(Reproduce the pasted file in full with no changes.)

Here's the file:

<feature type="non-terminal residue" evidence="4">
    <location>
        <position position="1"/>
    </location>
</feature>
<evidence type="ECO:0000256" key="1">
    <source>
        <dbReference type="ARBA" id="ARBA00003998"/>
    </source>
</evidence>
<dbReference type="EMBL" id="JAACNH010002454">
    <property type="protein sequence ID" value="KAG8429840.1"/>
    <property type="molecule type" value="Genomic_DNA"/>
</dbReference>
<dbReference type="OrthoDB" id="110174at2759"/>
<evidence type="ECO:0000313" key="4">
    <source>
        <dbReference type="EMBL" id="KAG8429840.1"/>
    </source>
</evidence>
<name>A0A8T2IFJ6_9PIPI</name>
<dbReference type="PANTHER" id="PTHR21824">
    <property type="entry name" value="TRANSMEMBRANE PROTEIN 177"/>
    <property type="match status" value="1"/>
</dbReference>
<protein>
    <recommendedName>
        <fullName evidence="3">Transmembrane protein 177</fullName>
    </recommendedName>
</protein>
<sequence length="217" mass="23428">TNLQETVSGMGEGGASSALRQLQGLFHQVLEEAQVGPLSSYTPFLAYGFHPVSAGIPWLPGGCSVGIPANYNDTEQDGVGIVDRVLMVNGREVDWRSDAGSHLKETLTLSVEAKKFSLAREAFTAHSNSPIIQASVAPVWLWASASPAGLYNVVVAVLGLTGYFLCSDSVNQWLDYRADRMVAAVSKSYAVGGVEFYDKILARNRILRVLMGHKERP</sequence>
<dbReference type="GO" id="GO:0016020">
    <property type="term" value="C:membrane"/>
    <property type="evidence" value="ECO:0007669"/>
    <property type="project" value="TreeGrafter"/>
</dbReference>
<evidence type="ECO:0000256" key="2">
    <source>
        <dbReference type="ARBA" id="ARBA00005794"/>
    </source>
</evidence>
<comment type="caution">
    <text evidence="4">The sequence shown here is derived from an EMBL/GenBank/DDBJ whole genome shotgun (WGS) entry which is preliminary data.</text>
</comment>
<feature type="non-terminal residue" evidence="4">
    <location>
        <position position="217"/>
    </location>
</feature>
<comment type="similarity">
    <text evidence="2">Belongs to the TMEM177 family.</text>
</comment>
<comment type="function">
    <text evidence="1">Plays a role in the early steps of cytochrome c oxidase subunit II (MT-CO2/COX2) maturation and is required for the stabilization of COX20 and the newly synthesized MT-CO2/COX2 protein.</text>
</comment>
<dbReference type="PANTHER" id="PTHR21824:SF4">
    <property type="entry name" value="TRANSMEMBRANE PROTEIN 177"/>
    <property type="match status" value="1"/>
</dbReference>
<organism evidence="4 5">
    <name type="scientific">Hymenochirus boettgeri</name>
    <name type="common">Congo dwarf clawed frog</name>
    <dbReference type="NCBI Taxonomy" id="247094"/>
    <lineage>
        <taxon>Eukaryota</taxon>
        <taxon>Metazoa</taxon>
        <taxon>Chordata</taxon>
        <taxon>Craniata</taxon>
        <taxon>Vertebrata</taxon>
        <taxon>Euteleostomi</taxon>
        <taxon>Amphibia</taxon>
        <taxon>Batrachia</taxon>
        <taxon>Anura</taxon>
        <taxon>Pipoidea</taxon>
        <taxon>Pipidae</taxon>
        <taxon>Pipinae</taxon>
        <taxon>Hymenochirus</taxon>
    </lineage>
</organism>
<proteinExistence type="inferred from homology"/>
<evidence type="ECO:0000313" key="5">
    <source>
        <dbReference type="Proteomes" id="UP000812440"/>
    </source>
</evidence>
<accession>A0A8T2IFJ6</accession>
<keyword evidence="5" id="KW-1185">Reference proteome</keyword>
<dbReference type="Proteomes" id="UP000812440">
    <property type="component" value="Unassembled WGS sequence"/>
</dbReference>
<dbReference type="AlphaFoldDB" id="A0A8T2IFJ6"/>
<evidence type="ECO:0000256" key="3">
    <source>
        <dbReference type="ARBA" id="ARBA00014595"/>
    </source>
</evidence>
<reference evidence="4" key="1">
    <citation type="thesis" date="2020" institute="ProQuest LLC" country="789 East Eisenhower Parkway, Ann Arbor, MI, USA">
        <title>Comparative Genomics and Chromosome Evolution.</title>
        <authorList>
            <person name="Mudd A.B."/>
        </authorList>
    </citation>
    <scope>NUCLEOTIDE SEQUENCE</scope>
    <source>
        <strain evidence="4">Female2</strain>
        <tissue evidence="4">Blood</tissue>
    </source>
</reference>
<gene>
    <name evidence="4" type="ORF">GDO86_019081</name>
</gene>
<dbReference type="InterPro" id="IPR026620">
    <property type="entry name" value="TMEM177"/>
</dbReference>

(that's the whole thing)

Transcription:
<feature type="non-terminal residue" evidence="4">
    <location>
        <position position="1"/>
    </location>
</feature>
<evidence type="ECO:0000256" key="1">
    <source>
        <dbReference type="ARBA" id="ARBA00003998"/>
    </source>
</evidence>
<dbReference type="EMBL" id="JAACNH010002454">
    <property type="protein sequence ID" value="KAG8429840.1"/>
    <property type="molecule type" value="Genomic_DNA"/>
</dbReference>
<dbReference type="OrthoDB" id="110174at2759"/>
<evidence type="ECO:0000313" key="4">
    <source>
        <dbReference type="EMBL" id="KAG8429840.1"/>
    </source>
</evidence>
<name>A0A8T2IFJ6_9PIPI</name>
<dbReference type="PANTHER" id="PTHR21824">
    <property type="entry name" value="TRANSMEMBRANE PROTEIN 177"/>
    <property type="match status" value="1"/>
</dbReference>
<protein>
    <recommendedName>
        <fullName evidence="3">Transmembrane protein 177</fullName>
    </recommendedName>
</protein>
<sequence length="217" mass="23428">TNLQETVSGMGEGGASSALRQLQGLFHQVLEEAQVGPLSSYTPFLAYGFHPVSAGIPWLPGGCSVGIPANYNDTEQDGVGIVDRVLMVNGREVDWRSDAGSHLKETLTLSVEAKKFSLAREAFTAHSNSPIIQASVAPVWLWASASPAGLYNVVVAVLGLTGYFLCSDSVNQWLDYRADRMVAAVSKSYAVGGVEFYDKILARNRILRVLMGHKERP</sequence>
<dbReference type="GO" id="GO:0016020">
    <property type="term" value="C:membrane"/>
    <property type="evidence" value="ECO:0007669"/>
    <property type="project" value="TreeGrafter"/>
</dbReference>
<evidence type="ECO:0000256" key="2">
    <source>
        <dbReference type="ARBA" id="ARBA00005794"/>
    </source>
</evidence>
<comment type="caution">
    <text evidence="4">The sequence shown here is derived from an EMBL/GenBank/DDBJ whole genome shotgun (WGS) entry which is preliminary data.</text>
</comment>
<feature type="non-terminal residue" evidence="4">
    <location>
        <position position="217"/>
    </location>
</feature>
<comment type="similarity">
    <text evidence="2">Belongs to the TMEM177 family.</text>
</comment>
<comment type="function">
    <text evidence="1">Plays a role in the early steps of cytochrome c oxidase subunit II (MT-CO2/COX2) maturation and is required for the stabilization of COX20 and the newly synthesized MT-CO2/COX2 protein.</text>
</comment>
<dbReference type="PANTHER" id="PTHR21824:SF4">
    <property type="entry name" value="TRANSMEMBRANE PROTEIN 177"/>
    <property type="match status" value="1"/>
</dbReference>
<organism evidence="4 5">
    <name type="scientific">Hymenochirus boettgeri</name>
    <name type="common">Congo dwarf clawed frog</name>
    <dbReference type="NCBI Taxonomy" id="247094"/>
    <lineage>
        <taxon>Eukaryota</taxon>
        <taxon>Metazoa</taxon>
        <taxon>Chordata</taxon>
        <taxon>Craniata</taxon>
        <taxon>Vertebrata</taxon>
        <taxon>Euteleostomi</taxon>
        <taxon>Amphibia</taxon>
        <taxon>Batrachia</taxon>
        <taxon>Anura</taxon>
        <taxon>Pipoidea</taxon>
        <taxon>Pipidae</taxon>
        <taxon>Pipinae</taxon>
        <taxon>Hymenochirus</taxon>
    </lineage>
</organism>
<proteinExistence type="inferred from homology"/>
<evidence type="ECO:0000313" key="5">
    <source>
        <dbReference type="Proteomes" id="UP000812440"/>
    </source>
</evidence>
<accession>A0A8T2IFJ6</accession>
<keyword evidence="5" id="KW-1185">Reference proteome</keyword>
<dbReference type="Proteomes" id="UP000812440">
    <property type="component" value="Unassembled WGS sequence"/>
</dbReference>
<dbReference type="AlphaFoldDB" id="A0A8T2IFJ6"/>
<evidence type="ECO:0000256" key="3">
    <source>
        <dbReference type="ARBA" id="ARBA00014595"/>
    </source>
</evidence>
<reference evidence="4" key="1">
    <citation type="thesis" date="2020" institute="ProQuest LLC" country="789 East Eisenhower Parkway, Ann Arbor, MI, USA">
        <title>Comparative Genomics and Chromosome Evolution.</title>
        <authorList>
            <person name="Mudd A.B."/>
        </authorList>
    </citation>
    <scope>NUCLEOTIDE SEQUENCE</scope>
    <source>
        <strain evidence="4">Female2</strain>
        <tissue evidence="4">Blood</tissue>
    </source>
</reference>
<gene>
    <name evidence="4" type="ORF">GDO86_019081</name>
</gene>
<dbReference type="InterPro" id="IPR026620">
    <property type="entry name" value="TMEM177"/>
</dbReference>